Progress here will require us to overcome many obstacles. Many decades ago, remote work was limited mostly by insufficient bandwidth and latency, but these limits are receding. Limits are now more about coordination and innovation. We must find new ways to achieve subtle social job tasks that previously relied on close and flexible physical contact, and we must reorganize which tasks go into which jobs so as to create more remote jobs that only rarely need close physical contact. But pandemic distancing policies are pushing us to work much harder to achieve these changes.
Larger more integrated remote-work labor markets will seek to standardize on work hours, skills, habits, and rules, to let workers from wider regions compete for each remote job. Work hours may be why the whole world doesn’t become one integrated labor market. Local variations in language, education, and regulations may become obstacles, rewarding the places that can most standardize these things. Larger firms will form to support more job specialization and coordination, though local regulations may also block such firms. (Similar problems would appear today if different parts of cities had sufficiently different regulations.) This might create a push for more global regulation.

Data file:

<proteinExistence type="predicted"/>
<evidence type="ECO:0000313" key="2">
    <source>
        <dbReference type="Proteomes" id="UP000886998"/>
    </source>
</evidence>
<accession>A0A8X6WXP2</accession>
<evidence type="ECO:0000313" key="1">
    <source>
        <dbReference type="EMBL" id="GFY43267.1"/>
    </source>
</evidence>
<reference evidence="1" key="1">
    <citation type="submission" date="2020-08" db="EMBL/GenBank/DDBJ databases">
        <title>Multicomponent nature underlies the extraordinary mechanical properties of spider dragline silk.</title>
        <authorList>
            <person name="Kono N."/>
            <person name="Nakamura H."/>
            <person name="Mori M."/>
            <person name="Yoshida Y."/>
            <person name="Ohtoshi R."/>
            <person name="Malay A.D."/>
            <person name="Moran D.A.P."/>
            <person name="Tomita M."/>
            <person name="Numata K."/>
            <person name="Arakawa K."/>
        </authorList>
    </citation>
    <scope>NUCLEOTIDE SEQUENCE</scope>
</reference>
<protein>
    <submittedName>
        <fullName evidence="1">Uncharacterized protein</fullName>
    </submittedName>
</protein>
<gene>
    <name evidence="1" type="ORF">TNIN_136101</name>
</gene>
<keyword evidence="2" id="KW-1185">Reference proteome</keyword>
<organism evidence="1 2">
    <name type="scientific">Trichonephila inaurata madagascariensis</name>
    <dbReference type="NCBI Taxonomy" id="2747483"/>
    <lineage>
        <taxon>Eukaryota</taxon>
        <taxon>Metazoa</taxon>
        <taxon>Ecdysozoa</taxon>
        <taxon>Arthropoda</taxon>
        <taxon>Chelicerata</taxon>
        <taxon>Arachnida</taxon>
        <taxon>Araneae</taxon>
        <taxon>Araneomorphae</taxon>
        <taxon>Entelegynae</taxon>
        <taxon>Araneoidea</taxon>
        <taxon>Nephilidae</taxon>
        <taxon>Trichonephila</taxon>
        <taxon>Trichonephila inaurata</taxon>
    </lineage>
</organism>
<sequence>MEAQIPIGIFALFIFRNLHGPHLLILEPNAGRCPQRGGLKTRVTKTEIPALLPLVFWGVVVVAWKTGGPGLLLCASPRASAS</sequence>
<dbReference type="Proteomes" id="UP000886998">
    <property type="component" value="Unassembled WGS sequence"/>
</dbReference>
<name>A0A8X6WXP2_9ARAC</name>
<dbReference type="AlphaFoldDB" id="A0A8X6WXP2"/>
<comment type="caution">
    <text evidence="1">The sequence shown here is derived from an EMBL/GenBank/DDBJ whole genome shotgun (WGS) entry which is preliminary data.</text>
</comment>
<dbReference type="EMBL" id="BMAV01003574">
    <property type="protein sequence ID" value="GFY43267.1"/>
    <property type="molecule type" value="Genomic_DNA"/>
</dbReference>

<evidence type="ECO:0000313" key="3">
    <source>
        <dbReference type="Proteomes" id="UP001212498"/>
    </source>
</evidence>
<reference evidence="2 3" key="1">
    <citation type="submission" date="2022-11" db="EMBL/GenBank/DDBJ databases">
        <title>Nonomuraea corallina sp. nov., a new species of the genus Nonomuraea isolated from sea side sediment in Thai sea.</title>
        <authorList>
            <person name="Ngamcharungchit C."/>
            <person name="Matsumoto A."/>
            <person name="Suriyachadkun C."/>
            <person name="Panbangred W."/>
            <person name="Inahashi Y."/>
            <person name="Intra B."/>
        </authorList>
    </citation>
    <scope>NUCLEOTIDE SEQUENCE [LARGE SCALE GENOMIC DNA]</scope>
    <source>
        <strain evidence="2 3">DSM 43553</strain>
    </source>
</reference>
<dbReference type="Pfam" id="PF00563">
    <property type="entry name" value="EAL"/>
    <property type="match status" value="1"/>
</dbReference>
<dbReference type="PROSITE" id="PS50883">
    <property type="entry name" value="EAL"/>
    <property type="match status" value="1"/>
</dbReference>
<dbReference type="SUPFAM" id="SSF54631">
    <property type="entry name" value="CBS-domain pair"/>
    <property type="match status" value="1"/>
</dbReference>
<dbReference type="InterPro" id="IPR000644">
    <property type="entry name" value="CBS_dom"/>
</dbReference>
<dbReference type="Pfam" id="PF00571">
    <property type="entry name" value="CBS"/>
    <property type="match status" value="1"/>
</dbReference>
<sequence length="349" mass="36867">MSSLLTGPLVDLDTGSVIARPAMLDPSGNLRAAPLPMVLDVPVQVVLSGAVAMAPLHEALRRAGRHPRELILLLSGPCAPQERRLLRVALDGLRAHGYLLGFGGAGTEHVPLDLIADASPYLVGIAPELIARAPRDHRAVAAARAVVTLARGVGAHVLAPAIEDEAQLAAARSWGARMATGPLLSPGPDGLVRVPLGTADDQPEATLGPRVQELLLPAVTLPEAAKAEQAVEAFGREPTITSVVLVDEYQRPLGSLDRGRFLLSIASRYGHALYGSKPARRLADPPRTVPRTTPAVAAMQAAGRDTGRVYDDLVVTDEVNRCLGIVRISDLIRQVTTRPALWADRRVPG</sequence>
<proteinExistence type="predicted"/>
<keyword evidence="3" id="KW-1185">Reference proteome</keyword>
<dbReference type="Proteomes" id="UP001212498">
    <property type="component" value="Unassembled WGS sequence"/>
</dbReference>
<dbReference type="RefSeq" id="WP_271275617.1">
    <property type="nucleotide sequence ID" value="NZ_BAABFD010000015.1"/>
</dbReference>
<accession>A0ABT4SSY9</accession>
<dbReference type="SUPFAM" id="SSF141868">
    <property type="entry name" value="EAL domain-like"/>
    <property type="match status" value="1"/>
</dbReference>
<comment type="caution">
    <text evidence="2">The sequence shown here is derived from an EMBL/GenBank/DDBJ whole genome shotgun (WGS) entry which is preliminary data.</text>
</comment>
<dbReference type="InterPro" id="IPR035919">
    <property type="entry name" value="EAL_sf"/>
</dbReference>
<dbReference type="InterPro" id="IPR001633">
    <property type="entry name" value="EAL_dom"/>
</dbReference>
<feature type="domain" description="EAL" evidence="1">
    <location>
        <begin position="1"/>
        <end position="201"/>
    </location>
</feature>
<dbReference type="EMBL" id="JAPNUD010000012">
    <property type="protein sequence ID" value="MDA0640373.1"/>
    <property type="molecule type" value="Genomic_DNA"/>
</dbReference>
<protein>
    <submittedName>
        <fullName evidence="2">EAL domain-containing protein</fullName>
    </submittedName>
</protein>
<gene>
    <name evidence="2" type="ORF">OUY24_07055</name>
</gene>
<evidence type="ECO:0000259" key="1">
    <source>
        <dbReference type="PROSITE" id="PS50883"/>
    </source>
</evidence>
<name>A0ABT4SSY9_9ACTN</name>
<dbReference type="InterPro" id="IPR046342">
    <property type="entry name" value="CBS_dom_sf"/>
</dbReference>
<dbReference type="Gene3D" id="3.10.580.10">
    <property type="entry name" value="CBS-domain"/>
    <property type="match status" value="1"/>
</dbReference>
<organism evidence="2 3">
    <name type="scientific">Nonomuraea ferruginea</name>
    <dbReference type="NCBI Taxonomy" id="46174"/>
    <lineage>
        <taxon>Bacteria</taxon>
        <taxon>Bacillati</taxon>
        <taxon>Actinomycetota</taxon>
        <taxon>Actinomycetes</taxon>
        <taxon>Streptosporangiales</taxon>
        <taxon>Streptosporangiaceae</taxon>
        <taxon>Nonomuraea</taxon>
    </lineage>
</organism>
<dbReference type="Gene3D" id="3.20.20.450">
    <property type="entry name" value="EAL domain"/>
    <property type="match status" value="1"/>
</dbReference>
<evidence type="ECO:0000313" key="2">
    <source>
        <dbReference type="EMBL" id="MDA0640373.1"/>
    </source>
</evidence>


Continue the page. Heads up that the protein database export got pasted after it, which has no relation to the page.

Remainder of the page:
In many and even most jobs, no doubt for a long time the extra productivity gains allowed by direct physical contact will beat the gains from larger more integrated labor markets, even considering the costs of commuting and living close enough to work directly together. Especially considering that many workers will dislike remote work, all else equal, and many will want to live close to large urban concentrations for non-work reasons. But note that during the industrial era work methods with large productivity gains have tended to win out in the long run, even when workers don’t enjoy them as much.
Eventually, when a large fraction of office jobs have gone remote, limits will turn to the quality of avatar tele-robots and control haptics, and to finding sufficiently low latency comm. (Bandwidth will probably be plenty big by then.) As those limits get pushed back, a great many ordinary physical jobs can be done remotely. At first shop clerks, receptionists, and inspectors, and later drivers, janitors, plumbers, and even hairdressers.
Note that remote workers will be more willing to move their home for social, weather, political, and other reasons, as their job doesn’t tie them to their location.